Our current camp site is delightful. The school closed in 1983 and the current owners have been running the business for 10 years with the CAP (charges apply parking) being a later venture.
The old school
We decided to have a treat and dined out in the restaurant on Saturday evening. The owner recommended we make a booking, and it was just as well we had done so – the place was full to bursting. Looking around the restaurant, we reckoned that there would have been about 50 customers, not bad for a business in Pakawau, which really is in the middle of nowhere.
What to have – that was the question. It was blue cod for him, cooked in a tasty crispy batter, and pork belly with an Asian sauce for her, both declared delicious.
Saturday evening dinner at the Old School Café and Restaurant
Sunday morning dawned clear, hot and sunny, once again. A picnic lunch was quickly prepared and packed in the car, and we were off in the 4WD again. There were still several unsealed roads which invited exploration, and we set off to check out the Whanganui Inlet. Believe it or not, our trip from Pakawau to the Paturau River Mouth (about 30km) took us from the East Coast of New Zealand across to the West Coast. Or in other words, from the South Pacific Ocean to the Tasman Sea.
Our trip along Dry Road took us along the edge of the inlet, up into the native bush, down to water level again, across bridges and causeways, back to the bush, down to another causeway, repeated time and again. We never quite knew what was going to come charging around a blind corner on the very narrow, windy, unsealed road - a car, a camper, or maybe a crazed tourist who had forgotten what side of the road to drive on. The tide was turning, and the water was rushing back quite forcibly under the bridges.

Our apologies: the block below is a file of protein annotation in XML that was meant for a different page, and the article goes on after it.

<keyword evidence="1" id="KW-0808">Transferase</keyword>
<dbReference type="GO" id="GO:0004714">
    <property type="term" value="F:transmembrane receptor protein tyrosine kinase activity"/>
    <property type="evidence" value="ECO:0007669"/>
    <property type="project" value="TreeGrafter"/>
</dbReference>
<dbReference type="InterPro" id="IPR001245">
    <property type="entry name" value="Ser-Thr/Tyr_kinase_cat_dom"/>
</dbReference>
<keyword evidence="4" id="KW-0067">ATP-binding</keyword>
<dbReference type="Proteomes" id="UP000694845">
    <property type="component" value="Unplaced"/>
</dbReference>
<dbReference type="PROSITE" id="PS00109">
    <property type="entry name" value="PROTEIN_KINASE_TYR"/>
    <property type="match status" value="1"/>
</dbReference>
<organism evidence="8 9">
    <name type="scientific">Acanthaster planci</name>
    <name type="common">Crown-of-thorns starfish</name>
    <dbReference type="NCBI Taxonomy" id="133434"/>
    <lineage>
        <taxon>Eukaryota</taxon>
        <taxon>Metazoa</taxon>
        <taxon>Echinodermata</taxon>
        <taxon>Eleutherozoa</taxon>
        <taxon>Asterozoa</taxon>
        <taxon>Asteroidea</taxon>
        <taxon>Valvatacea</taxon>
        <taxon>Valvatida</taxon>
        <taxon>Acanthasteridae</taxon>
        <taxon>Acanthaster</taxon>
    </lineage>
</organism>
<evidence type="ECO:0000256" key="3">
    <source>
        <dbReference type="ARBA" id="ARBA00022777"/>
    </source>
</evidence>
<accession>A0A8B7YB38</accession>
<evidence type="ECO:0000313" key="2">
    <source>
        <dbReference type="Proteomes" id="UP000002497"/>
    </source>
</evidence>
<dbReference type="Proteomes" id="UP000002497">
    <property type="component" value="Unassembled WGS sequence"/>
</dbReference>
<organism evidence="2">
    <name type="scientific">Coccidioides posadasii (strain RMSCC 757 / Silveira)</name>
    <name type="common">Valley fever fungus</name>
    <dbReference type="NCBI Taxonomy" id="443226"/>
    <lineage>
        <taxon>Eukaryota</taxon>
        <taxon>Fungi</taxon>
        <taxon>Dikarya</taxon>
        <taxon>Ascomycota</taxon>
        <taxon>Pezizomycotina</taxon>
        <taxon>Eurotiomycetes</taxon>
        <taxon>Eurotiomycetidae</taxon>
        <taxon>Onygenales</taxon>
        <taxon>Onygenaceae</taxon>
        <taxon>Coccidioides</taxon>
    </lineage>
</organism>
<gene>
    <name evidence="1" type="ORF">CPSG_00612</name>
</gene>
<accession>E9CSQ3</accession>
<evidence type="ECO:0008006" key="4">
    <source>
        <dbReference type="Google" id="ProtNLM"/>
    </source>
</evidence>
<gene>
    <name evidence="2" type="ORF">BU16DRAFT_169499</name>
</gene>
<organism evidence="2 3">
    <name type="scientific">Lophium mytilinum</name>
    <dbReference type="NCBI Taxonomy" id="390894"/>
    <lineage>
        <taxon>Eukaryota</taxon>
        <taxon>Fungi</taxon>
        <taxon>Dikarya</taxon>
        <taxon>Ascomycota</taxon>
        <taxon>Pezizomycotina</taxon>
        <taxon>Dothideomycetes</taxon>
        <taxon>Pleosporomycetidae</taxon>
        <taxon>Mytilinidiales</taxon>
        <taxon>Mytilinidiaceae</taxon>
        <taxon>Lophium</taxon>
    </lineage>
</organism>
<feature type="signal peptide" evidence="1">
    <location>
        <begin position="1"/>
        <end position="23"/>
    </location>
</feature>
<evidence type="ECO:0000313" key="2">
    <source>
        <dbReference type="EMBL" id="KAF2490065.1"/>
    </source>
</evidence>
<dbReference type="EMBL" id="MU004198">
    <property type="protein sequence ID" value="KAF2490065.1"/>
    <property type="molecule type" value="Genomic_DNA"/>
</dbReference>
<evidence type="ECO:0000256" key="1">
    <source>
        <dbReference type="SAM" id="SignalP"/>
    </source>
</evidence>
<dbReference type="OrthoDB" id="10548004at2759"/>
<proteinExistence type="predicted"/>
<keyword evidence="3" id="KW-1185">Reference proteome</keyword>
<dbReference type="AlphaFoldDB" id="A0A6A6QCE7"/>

Whanganui Inlet, and one of the many causeways
There’s the opening to the sea
The inlet was huge, and seemed to go on and on forever. We wondered what we were letting ourselves in for when we passed a sign reading “The Last Frontier”. What will we find past this point, we wondered?
Then we stopped at a very dilapidated wharf. No wonder what angle you look at it, this wharf has seen better days. But it must still be used, very carefully, we imagine, as there was a boat trailer parked close by.
Past it’s use-by date, it seems
Reaching the Paturau River Mouth we drove on to the shingly beach, which is a Freedom Camping area with several vans parked up. We ate our picnic lunch watching the waves crash on the beach.
Waves on the beach
Even tiny, out of the way paces like this have a lot of history. Whalers, sealers and explorers visited the area in the 1840s. Gold was discovered in 1862 and alluvial miners flocked to the surrounding hills. By 1900 the whole district was opened up, with flax mills and sawmills starting up, and the development of farms bringing an influx of settlers. And we stopped to read the two plaques from the New Zealand Historic Places Trust that we saw on the beach. One read “Between here and the hillside was the site of Prouse and Saunders Flaxmill 1904-1911” The second plaque read “This was the site of the Paturau Hall built 1936 on land given by Jack and Edwin Richards who with their father took up land here in 1899”.
NZ Historic Places Trust Plaques
Then we retraced our journey, up and down through the bush, and back over the multitude of causeways.
Crossing yet another causeway
Then we turned down another unsealed side road to find Kaihoka Lake. But first we had to drive carefully past these ferocious beasts on the road.
Kaihoka Lake, what a pretty sight it looked.
Goodness knows how cold the water was, but we saw an older lady in having a swim. And a couple of kayakers were paddling around the lake a little further out.
It was another great day sightseeing, going to places we had never been before. Tomorrow we had planned to move to Motueka, but the weather warnings are out that the remnants of Cyclone Gita are set to hit the top of the South Island around Tuesday. So perhaps we will need to think of a Plan B, just in case.